Home > DBA, Oracle, SQL > Major New Undocumented Partitioning Feature in Oracle Database 11g Release 2

Major New Undocumented Partitioning Feature in Oracle Database 11g Release 2


Finding a major new undocumented Oracle feature hiding in plain sight is not as exciting as finding a previously unknown Picasso sketch but it’s still interesting. While doing the research my new book on Oracle indexing, I was reading the full-disclosure report for Oracle’s latest record-shattering TPC-C benchmark when I noticed something that I had not seen in previous benchmark reports. Oracle uses hash clusters effectively in its TPC-C benchmarks for the quickest possible access when the primary key is specified. However—until now—Oracle has never seen fit to provide partitioning capabilities for hash clusters or for indexed clusters either.

The full disclosure report shows that hash clusters can now be partitioned by ranges. My sources at Oracle tell me that range-partitioned hash clusters are only available in Oracle Database 11.2.0.1 on Solaris Sparc with additional patch 10374168 titled “PATCH FOR ORACLE 30M TPCC CLUSTER BENCHMARK.” Clustering is as important as indexing and I hope that Oracle will provide additional partitioning options for clusters in future releases.

Here is an extract from page 175 of the full-disclosure report.

create cluster custcluster (
 c_id number
,c_d_id number
,c_w_id number
 )
 single table
 hashkeys 2700000000
 hash is ((c_w_id * 30000 + c_id * 10 + c_d_id - 30011))
 size 850
 pctfree 0 initrans 3
 storage ( buffer_pool recycle ) parallel ( degree 1024 )
 partition by range( c_w_id ) (
partition cust_0 values less than ( 90001 ) tablespace cust_0
,partition cust_1 values less than ( 180001 ) tablespace cust_1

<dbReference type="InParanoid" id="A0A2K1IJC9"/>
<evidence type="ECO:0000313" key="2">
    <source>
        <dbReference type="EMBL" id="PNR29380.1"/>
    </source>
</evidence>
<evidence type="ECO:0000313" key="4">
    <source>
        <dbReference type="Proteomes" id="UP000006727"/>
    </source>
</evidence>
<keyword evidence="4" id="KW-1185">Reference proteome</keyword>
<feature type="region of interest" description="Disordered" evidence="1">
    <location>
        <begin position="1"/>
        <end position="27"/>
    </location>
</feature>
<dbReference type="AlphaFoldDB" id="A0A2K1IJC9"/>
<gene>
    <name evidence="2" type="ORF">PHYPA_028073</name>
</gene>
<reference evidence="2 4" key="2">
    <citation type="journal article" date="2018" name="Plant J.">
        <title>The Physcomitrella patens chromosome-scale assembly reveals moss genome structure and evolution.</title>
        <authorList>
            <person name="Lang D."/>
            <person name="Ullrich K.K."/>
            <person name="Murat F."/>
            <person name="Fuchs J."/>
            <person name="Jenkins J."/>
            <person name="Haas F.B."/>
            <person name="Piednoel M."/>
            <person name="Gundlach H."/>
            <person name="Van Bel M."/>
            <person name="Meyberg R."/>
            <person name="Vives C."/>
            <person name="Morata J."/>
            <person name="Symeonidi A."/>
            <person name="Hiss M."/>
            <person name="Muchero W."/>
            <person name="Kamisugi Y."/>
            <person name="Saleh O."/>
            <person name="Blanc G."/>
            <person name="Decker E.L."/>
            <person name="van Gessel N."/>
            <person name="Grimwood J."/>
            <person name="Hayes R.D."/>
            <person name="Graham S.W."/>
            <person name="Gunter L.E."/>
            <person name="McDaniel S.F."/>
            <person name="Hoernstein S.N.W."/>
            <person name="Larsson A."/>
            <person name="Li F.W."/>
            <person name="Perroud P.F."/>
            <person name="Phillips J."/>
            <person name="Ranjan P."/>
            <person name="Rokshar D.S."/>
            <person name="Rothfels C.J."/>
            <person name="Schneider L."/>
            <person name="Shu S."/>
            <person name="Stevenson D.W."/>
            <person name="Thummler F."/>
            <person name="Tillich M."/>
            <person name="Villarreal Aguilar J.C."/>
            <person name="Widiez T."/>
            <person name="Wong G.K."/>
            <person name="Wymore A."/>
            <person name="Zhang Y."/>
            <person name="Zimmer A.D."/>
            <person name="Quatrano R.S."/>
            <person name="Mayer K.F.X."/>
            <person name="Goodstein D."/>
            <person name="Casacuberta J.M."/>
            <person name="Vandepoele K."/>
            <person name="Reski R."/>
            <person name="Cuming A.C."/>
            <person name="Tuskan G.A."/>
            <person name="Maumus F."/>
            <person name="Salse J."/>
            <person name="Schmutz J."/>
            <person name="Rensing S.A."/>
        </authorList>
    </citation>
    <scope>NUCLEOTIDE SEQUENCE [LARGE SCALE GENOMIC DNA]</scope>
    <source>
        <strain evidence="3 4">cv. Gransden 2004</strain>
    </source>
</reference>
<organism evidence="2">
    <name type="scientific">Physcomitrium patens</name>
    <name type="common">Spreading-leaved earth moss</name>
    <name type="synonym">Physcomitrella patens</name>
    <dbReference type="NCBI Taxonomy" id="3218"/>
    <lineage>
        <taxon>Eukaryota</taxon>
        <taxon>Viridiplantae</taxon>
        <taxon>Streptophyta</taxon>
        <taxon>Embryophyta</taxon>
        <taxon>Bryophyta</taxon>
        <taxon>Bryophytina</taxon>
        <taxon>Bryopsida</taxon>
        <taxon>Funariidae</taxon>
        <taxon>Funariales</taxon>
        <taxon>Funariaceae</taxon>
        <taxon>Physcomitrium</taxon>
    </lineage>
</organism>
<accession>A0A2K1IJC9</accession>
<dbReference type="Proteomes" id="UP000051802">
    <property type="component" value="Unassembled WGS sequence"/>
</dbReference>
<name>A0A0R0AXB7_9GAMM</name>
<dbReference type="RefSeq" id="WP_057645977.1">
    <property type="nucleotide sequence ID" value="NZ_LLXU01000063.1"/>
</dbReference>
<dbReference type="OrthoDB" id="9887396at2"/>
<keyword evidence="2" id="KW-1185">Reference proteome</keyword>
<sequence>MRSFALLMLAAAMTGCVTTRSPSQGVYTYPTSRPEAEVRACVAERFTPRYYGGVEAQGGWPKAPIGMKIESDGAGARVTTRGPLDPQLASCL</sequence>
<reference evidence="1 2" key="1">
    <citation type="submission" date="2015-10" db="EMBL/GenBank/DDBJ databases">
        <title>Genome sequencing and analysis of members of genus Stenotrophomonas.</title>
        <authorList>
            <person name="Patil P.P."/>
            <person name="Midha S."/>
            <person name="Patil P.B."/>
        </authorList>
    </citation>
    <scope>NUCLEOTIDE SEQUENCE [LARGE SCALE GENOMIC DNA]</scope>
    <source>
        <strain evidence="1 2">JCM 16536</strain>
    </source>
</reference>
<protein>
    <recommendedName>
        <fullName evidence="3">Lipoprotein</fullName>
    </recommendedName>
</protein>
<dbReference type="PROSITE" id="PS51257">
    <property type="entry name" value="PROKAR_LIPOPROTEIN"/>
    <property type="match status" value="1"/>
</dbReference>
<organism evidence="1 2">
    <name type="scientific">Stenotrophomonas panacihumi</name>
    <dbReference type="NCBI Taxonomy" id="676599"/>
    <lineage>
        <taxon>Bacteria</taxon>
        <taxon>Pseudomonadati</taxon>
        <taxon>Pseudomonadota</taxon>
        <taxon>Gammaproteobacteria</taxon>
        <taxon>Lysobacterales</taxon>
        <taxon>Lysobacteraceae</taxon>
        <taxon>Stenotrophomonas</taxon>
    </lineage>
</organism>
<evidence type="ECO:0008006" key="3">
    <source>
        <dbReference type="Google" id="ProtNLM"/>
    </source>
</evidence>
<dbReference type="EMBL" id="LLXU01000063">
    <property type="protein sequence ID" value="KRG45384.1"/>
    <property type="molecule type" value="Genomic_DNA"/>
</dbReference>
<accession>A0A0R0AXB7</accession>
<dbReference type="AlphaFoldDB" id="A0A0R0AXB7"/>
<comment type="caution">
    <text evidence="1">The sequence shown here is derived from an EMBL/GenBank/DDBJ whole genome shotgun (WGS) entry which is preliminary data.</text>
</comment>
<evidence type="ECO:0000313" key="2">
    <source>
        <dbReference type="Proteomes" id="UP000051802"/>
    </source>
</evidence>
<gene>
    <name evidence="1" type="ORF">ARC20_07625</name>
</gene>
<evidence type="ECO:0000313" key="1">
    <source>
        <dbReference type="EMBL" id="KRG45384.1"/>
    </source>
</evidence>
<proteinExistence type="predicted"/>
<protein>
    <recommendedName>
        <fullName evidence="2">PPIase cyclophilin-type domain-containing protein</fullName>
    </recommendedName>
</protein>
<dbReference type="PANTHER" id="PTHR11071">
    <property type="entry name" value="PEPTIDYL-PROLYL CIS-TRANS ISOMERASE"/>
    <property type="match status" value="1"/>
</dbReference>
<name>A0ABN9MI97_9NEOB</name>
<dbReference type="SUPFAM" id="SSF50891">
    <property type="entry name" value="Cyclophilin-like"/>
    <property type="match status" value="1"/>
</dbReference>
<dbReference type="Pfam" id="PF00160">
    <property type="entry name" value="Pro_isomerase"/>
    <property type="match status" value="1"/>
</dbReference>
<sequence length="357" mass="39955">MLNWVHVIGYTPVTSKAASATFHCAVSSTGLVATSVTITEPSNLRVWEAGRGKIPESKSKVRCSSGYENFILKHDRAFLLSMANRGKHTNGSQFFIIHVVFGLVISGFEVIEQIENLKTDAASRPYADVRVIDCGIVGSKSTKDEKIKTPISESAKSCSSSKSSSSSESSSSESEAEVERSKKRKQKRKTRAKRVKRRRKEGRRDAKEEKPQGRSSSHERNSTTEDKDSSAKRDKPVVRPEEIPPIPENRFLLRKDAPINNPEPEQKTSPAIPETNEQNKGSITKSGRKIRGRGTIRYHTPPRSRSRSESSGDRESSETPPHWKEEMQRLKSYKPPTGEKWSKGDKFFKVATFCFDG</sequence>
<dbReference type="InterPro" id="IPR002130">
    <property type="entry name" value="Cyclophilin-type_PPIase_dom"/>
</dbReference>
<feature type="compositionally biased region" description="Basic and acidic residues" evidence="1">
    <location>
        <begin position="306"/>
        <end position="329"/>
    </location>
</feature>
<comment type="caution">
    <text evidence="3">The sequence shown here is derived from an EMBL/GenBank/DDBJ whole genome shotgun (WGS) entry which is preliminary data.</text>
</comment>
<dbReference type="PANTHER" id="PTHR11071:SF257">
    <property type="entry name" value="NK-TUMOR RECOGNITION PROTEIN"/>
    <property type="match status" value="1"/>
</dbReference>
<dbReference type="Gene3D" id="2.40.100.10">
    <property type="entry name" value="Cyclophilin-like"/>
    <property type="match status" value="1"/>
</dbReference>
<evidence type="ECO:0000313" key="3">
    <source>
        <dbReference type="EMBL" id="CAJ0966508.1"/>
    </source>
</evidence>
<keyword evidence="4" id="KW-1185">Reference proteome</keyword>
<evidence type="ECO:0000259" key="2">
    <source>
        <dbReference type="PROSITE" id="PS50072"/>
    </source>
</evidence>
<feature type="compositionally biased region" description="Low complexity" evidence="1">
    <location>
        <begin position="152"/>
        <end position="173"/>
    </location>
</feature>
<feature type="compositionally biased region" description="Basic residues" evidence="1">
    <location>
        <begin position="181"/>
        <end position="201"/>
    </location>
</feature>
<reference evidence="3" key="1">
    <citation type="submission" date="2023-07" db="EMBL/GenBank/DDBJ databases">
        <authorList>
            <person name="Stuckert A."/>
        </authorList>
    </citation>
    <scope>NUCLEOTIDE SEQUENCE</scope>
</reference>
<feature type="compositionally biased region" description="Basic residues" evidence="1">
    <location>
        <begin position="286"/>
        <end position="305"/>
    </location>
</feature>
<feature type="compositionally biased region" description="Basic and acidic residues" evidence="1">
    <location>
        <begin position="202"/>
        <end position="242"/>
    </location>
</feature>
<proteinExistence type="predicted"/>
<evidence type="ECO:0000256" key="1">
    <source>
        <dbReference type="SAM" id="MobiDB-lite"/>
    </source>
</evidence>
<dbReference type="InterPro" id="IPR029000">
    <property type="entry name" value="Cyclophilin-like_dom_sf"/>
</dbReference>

,partition cust_2 values less than ( 270001 ) tablespace cust_2
,partition cust_3 values less than ( 360001 ) tablespace cust_3
,partition cust_4 values less than ( 450001 ) tablespace cust_4
,partition cust_5 values less than ( 540001 ) tablespace cust_5
,partition cust_6 values less than ( 630001 ) tablespace cust_6
,partition cust_7 values less than ( 720001 ) tablespace cust_7
,partition cust_8 values less than ( 810001 ) tablespace cust_8
,partition cust_9 values less than ( 900001 ) tablespace cust_9
,partition cust_10 values less than ( 990001 ) tablespace cust_10
,partition cust_11 values less than ( 1080001 ) tablespace cust_11
,partition cust_12 values less than ( 1170001 ) tablespace cust_12
,partition cust_13 values less than ( 1260001 ) tablespace cust_13
,partition cust_14 values less than ( 1350001 ) tablespace cust_14
,partition cust_15 values less than ( 1440001 ) tablespace cust_15
,partition cust_16 values less than ( 1530001 ) tablespace cust_16
,partition cust_17 values less than ( 1620001 ) tablespace cust_17
,partition cust_18 values less than ( 1710001 ) tablespace cust_18
,partition cust_19 values less than ( 1800001 ) tablespace cust_19
,partition cust_20 values less than ( 1890001 ) tablespace cust_20
,partition cust_21 values less than ( 1980001 ) tablespace cust_21